We all want to feel healthy, yet be able to eat great food at the same time, right? I’m sure there are people who think that these two concepts are mutually exclusive, but I’m here to tell you they’re not. In my own quest for healthier eating I came across a book about the glycemic index specifically for menopausal women, called The G.I. Diet Menopause Clinic by Rick Gallop, and it’s Canadian, no less! According to this book, menopause is the major hormonal trigger causing women to gain weight. (Well, that explains a lot right there.) Many of the changes that menopause and post-menopause bring are tied in with health, energy level and increased weight gain. Applying the concepts from the glycemic index diet to the special needs of hormonally challenged women, author Gallop teaches women how to eat properly and lose weight, plus he offers lots of recipes to keep the weight off.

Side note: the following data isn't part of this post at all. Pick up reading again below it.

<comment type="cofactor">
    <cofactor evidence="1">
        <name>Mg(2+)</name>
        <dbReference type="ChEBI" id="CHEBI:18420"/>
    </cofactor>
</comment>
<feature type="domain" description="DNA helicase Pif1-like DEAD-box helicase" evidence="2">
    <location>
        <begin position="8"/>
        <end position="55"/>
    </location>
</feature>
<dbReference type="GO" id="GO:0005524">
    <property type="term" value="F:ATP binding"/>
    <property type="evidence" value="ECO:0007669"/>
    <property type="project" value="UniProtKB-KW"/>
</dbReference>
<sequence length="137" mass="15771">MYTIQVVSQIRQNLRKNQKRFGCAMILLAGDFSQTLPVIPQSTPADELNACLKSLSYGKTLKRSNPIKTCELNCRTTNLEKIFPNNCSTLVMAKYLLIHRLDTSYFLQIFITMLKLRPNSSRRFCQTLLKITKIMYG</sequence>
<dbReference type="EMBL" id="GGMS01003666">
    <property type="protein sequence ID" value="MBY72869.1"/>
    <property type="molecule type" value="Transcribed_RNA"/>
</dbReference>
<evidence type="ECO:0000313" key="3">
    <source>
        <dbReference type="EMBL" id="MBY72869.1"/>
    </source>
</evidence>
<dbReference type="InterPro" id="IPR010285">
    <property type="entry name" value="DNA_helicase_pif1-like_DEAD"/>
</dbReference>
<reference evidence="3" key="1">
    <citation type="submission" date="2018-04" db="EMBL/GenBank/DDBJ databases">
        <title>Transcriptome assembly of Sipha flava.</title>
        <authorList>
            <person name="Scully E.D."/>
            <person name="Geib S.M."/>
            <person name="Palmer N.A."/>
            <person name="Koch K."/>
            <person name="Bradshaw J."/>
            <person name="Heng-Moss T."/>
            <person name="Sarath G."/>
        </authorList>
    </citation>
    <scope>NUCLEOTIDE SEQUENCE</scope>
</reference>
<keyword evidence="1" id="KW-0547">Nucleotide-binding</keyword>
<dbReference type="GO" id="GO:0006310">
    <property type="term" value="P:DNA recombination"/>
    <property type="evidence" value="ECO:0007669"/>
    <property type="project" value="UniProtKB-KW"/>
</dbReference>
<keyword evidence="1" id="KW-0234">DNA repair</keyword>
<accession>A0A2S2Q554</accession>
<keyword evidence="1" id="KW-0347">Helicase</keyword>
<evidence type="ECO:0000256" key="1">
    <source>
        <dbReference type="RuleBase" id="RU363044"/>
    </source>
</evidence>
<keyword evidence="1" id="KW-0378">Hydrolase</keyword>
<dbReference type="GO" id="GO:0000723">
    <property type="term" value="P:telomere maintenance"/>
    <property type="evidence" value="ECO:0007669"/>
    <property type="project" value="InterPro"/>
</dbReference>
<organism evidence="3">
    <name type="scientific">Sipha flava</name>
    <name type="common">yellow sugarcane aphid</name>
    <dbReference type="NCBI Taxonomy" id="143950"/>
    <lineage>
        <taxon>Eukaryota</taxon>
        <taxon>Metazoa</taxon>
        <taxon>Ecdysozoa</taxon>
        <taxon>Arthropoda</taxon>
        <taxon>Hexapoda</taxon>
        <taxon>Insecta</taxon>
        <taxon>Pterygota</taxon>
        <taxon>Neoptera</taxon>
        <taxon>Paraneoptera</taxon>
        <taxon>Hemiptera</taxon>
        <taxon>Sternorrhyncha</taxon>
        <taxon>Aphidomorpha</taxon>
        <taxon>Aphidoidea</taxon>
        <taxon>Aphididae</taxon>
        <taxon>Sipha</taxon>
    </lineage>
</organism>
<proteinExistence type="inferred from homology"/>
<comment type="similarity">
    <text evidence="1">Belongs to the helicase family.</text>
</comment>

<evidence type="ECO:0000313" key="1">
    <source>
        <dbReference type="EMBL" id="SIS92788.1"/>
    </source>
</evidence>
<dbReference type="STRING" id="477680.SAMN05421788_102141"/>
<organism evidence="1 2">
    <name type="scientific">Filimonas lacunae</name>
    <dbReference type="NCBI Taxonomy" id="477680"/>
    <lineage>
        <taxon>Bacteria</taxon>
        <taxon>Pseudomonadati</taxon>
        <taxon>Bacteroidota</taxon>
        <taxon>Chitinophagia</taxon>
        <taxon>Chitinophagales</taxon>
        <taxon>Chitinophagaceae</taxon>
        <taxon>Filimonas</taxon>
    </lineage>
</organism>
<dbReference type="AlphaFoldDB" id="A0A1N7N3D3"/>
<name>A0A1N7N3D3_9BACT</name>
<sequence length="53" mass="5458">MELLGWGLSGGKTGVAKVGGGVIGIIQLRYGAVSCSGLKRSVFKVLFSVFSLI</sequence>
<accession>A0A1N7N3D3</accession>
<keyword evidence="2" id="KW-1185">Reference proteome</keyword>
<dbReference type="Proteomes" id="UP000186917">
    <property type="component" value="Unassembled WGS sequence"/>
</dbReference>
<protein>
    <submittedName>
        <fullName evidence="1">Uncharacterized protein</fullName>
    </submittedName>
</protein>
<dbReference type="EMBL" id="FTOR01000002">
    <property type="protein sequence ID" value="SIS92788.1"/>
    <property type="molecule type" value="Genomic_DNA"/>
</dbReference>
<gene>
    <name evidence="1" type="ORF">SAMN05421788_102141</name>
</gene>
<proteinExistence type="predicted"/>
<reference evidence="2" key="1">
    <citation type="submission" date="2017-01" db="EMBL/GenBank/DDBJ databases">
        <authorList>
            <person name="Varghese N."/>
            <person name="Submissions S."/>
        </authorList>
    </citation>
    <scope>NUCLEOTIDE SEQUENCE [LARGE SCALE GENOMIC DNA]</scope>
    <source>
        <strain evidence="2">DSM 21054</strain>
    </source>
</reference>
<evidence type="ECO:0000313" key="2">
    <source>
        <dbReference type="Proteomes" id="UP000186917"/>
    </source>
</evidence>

The G.I. Diet: The Green-Light Way to Permanent Weight loss, also by Rick Gallop, uses the red, yellow and green light system, which gives examples of foods to be avoided, foods to be considered with caution, and low glycemic index foods, or ones that are good for you, based on a number of factors. He takes the reader through the whole gamut, from how to cook food properly, to how to change your eating habits, to how to accommodate going to a restaurant, to exercise and general health. There’s a lot more to this diet than what I’ve described so anyone who’s serious about weight loss and improving their health should check it out.
And finally, a book called The Glycemic Load Diet Cookbook by Rob Thompson and Dana Carpender is full of easy recipes to keep you healthy. The concept of “glycemic load” differs slightly from “glycemic index” in that it takes into account not only how quickly a certain food is converted into sugar in the body but also how much sugar a particular food contains. So if you really want to get the skinny on blood sugar, check out these and other library books on the topic. For other popular reading suggestions check out Richmond Public Library's Web site at www.yourlibrary.ca/goodbooks/.